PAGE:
noun \ˈī-ən, ˈī-ˌän\

: an atom or group of atoms that has a positive or negative electric charge from losing or gaining one or more electrons

Full Definition of ION

:  an atom or group of atoms that carries a positive or negative electric charge as a result of having lost or gained one or more electrons
:  a charged subatomic particle (as a free electron)

Origin of ION

Greek, neuter of iōn, present participle of ienai to go — more at issue
First Known Use: circa 1834

Other Chemical Engineering Terms

alkali, cation, decant, hygroscopic, isotope, oxidize, slurry, solute, viscous

Rhymes with ION



Definition of ION



noun    (Concise Encyclopedia)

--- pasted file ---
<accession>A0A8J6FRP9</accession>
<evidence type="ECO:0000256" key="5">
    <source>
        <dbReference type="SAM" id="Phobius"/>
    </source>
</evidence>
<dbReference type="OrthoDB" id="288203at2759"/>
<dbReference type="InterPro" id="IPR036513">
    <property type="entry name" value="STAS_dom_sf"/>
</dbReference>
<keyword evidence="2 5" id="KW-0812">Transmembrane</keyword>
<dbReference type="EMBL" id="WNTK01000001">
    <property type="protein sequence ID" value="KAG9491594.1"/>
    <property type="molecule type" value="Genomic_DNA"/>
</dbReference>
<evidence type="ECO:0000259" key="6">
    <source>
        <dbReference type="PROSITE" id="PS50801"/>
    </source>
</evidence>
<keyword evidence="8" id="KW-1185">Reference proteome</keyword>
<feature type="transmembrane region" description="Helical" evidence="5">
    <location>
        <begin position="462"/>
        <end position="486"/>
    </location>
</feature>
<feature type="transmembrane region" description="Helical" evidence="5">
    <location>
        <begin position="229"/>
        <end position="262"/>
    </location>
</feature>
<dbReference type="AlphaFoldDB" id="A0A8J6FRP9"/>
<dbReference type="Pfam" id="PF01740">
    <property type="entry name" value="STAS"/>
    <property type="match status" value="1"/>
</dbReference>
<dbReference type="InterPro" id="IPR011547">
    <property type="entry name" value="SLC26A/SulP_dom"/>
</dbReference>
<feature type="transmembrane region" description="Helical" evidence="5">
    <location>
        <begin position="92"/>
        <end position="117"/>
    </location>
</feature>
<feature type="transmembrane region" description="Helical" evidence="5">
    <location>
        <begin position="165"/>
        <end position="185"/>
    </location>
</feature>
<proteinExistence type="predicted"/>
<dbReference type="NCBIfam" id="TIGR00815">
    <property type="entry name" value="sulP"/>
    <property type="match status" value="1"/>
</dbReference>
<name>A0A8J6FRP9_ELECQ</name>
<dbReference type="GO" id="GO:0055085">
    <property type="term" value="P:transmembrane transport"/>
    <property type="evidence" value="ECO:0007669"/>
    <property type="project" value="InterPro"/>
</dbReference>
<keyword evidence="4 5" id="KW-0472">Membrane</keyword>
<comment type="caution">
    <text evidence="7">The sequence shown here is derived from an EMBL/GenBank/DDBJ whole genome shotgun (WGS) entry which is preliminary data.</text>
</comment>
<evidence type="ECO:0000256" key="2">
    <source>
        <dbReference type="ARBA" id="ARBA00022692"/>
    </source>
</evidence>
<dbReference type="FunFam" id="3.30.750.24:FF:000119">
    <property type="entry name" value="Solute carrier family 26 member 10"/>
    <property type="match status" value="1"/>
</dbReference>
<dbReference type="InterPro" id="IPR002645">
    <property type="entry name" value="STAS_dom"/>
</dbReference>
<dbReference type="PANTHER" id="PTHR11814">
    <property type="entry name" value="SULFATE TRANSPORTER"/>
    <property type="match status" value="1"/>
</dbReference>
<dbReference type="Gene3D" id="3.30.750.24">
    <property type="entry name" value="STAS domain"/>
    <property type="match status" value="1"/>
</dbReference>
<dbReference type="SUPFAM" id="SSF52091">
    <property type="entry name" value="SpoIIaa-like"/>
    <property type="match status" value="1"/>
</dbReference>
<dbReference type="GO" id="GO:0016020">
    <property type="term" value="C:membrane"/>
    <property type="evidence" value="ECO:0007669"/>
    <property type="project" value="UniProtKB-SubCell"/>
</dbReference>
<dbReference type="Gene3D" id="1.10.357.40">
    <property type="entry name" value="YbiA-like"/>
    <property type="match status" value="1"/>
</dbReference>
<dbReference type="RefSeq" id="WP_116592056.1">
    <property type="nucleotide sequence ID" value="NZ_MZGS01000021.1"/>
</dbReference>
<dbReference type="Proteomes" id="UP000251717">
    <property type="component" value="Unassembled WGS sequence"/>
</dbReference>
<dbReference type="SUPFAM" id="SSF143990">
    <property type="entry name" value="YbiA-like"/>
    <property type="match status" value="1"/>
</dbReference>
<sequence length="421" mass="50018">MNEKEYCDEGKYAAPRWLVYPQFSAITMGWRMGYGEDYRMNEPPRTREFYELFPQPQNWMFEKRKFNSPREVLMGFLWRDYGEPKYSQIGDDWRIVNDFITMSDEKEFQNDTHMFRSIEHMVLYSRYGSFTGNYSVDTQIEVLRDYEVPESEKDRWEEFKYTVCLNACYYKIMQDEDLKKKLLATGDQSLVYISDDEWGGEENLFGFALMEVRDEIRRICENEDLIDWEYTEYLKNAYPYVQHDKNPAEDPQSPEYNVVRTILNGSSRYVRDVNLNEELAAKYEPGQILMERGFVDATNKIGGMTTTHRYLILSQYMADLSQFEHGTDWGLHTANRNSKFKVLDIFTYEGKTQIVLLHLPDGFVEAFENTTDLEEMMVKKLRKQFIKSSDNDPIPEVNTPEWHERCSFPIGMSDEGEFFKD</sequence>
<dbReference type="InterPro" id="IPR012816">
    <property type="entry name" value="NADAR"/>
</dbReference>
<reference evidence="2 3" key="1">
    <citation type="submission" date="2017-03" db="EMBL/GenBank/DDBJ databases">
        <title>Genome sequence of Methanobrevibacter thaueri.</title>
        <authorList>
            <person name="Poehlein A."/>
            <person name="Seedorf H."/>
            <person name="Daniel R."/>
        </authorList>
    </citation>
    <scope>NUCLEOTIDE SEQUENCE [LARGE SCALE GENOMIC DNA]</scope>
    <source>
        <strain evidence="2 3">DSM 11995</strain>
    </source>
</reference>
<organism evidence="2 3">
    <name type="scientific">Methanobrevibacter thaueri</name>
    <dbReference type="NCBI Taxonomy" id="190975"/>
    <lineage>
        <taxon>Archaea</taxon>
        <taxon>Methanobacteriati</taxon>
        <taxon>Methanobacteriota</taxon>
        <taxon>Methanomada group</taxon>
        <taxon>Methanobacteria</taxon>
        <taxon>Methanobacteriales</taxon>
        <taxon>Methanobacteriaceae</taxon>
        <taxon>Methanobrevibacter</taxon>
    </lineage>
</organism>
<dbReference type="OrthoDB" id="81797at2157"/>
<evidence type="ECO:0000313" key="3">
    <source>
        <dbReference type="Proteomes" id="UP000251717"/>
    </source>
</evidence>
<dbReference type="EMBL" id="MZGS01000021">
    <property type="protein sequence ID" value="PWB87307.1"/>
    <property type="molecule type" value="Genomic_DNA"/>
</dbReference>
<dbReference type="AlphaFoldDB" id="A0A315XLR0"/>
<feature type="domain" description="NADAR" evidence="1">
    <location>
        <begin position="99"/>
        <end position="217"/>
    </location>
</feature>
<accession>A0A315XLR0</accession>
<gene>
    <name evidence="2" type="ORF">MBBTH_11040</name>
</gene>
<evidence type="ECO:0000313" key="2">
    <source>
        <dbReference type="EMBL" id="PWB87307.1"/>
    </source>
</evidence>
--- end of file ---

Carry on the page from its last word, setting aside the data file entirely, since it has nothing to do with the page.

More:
Atom or group of atoms with one or more positive or negative electric charges. Positively charged ions are cations, negatively charged ones anions. Ions are formed when electrons are added to or removed from neutral molecules or other ions, as sodium (Na) and chlorine (Cl) atoms react to form Na+ and Cl; when ions combine with other particles, as hydrogen cations (H+) and ammonia (NH) combine to form ammonium cations (NH+); or when a covalent bond between two atoms is ruptured in such a way that the resulting particles are charged, as water (HO) dissociates (see dissociation) into hydrogen and hydroxide ions (H+ and OH). Many crystalline substances (see crystal) are composed of ions held in regular geometric patterns by the attraction of oppositely charged particles for each other. Ions migrate to the electrode of opposite charge in an electric field and are the conductors of current in electrolytic cells (see electrolysis). Compounds that form ions are called electrolytes. Ions are also formed in gases when heated to very high temperatures or when an electrical discharge passes through them (see plasma).


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